We'll keep the pressure on the Conservatives in Parliament to make sure they follow through and reverse the CRTC[HTML_REMOVED]#8217;s decision on usage-based billing. This victory is just a taste of what we can accomplish, if we continue this fight together.
I hope you[HTML_REMOVED]#8217;ll join the Liberal Party's digital policy email list at http://www.liberal.ca/ubb/. Let[HTML_REMOVED]#8217;s build a more open, more competitive future for Canada.
Thank you for being engaged.
Michael Ignatieff

Original Message -----------
Subject: Stop Usage-Based Billing
From: me
I call on Canadian decision makers to stop big telecom companies from forcing usage-based Internet billing on Canadians. Please stand up for consumer choice and competition in the Internet service market. I want affordable access to the Internet.

This message is a response to your email on usage-based billing. To change your email preferences, including preferred language, or to unsubscribe, please follow this link.
To contact the Liberal Party of Canada, please reply to this email. Our mailing address: 81 Metcalfe street, suite 600 Ottawa ON K1P 6M8.

Feb. 3, 2011, 2:20 p.m.
Posts: 3522
Joined: Aug. 17, 2005

I'm just tired of all the whiners who think they have some God given right to have everything for free and that someone else should pay for their free use. Start acting in a responsible manner and stop being a drain on society. I'm not going to subsidize your porn addiction.

strong troll

i think you are misunderstanding the problem

GPABoosters: SFU/UBC course review database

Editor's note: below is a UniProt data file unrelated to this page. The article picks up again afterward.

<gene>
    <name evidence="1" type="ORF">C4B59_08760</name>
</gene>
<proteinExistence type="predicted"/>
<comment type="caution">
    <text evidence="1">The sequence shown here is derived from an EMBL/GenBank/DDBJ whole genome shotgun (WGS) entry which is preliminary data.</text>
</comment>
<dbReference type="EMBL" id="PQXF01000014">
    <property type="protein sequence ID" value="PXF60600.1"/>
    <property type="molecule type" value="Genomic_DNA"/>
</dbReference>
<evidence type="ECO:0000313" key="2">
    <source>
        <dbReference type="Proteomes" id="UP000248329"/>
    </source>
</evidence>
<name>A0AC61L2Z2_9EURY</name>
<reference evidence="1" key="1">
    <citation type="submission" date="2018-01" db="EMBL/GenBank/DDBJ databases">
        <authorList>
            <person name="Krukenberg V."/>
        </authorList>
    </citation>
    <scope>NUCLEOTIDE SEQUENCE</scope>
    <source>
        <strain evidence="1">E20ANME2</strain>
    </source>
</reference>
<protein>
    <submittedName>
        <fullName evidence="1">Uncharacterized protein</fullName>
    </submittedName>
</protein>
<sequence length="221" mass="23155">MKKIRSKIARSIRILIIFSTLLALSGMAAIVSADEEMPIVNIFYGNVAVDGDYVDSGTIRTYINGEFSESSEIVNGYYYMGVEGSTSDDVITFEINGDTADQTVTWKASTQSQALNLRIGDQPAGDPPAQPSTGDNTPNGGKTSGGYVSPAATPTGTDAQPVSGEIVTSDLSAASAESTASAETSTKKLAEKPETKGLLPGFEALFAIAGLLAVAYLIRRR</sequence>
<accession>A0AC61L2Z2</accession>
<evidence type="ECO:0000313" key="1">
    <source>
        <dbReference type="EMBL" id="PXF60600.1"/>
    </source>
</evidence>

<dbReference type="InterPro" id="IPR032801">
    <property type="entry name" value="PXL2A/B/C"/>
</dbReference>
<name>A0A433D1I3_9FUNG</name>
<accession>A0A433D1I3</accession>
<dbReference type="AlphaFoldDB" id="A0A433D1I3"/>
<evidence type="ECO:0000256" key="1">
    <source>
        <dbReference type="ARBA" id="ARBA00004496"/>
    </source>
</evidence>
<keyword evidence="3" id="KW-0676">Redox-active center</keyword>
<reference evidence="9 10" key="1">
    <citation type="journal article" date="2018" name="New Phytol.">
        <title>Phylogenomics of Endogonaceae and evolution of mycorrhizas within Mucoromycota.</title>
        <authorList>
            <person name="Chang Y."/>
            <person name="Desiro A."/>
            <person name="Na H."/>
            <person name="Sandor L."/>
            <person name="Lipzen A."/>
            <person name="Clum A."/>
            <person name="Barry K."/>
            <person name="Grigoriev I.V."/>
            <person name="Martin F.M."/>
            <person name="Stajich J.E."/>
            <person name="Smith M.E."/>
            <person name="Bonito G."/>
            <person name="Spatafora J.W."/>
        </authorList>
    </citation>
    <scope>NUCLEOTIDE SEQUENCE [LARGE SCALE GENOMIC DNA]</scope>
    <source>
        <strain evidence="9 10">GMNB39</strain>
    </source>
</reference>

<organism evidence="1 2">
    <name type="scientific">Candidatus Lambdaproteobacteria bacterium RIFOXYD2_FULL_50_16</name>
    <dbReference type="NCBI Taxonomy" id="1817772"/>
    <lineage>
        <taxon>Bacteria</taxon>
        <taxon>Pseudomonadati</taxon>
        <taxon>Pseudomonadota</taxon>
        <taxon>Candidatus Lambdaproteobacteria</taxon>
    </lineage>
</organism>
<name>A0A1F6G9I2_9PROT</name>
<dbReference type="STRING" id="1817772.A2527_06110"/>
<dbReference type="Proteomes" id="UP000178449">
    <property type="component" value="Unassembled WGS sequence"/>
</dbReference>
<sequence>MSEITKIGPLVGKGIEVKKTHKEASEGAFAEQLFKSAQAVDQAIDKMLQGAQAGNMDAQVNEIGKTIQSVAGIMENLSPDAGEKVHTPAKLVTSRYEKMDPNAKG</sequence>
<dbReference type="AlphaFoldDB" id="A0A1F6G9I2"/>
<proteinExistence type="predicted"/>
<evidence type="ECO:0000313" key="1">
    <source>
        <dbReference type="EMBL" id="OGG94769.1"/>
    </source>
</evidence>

:ukraine:

Youtube clips are about as useful to me as a miniskirt in Iran.

Feb. 3, 2011, 3:03 p.m.
Posts: 0
Joined: June 30, 2004

Didn't wanna make a whole thread for this, but while we're on the topic…
I just moved into a new place, and I'm soon to buy a TV/internet bundle. I think I'm going to go with Telus Optik. Any thoughts?

Feb. 3, 2011, 3:12 p.m.
Posts: 5330
Joined: Feb. 3, 2006

Any thoughts?

Can we start calling a pair of Unicorns a Duocorn?

Feb. 3, 2011, 3:14 p.m.
Posts: 4297
Joined: June 1, 2009

Didn't wanna make a whole thread for this, but while we're on the topic…
I just moved into a new place, and I'm soon to buy a TV/internet bundle. I think I'm going to go with Telus Optik. Any thoughts?

you dont have to make a new thread :)
http://bb.nsmb.com/showthread.php?t=136810

Feb. 3, 2011, 3:30 p.m.
Posts: 33676
Joined: Nov. 19, 2002

Didn't wanna make a whole thread for this, but while we're on the topic…
I just moved into a new place, and I'm soon to buy a TV/internet bundle. I think I'm going to go with Telus Optik. Any thoughts?

Do it. Let us know how it goes.

It is easy to dodge our responsibilities, but we cannot dodge the consequences of dodging our responsibilities.
- Josiah Stamp

Every time I see an adult on a bicycle, I no longer despair for the future of the human race.
- H.G. Wells

Feb. 3, 2011, 6:38 p.m.
Posts: 0
Joined: March 29, 2010

We pay for what we use on almost every front. This isn't any different.

It is totally different.

The CRTC was trying to FORCE companies to put these rules in to place. Telus ans shaw should be able to charge based on useage if they want (heck they've had it on the books for years) but someone else should be able to offer unlimited if they think they can better serve the market, no?

It is pretty tough to argue against.

Feb. 3, 2011, 6:58 p.m.
Posts: 3889
Joined: Jan. 31, 2005

I can't believe people are arguing for this. Read the facts before you post.

Feb. 3, 2011, 7:44 p.m.
Posts: 137
Joined: Nov. 19, 2002

I can't believe people are arguing for this. Read the facts before you post.

word

http://www.theglobeandmail.com/news/technology/gadgets-and-gear/hugh-thompson/what-is-a-fair-price-for-internet-service/article1890596/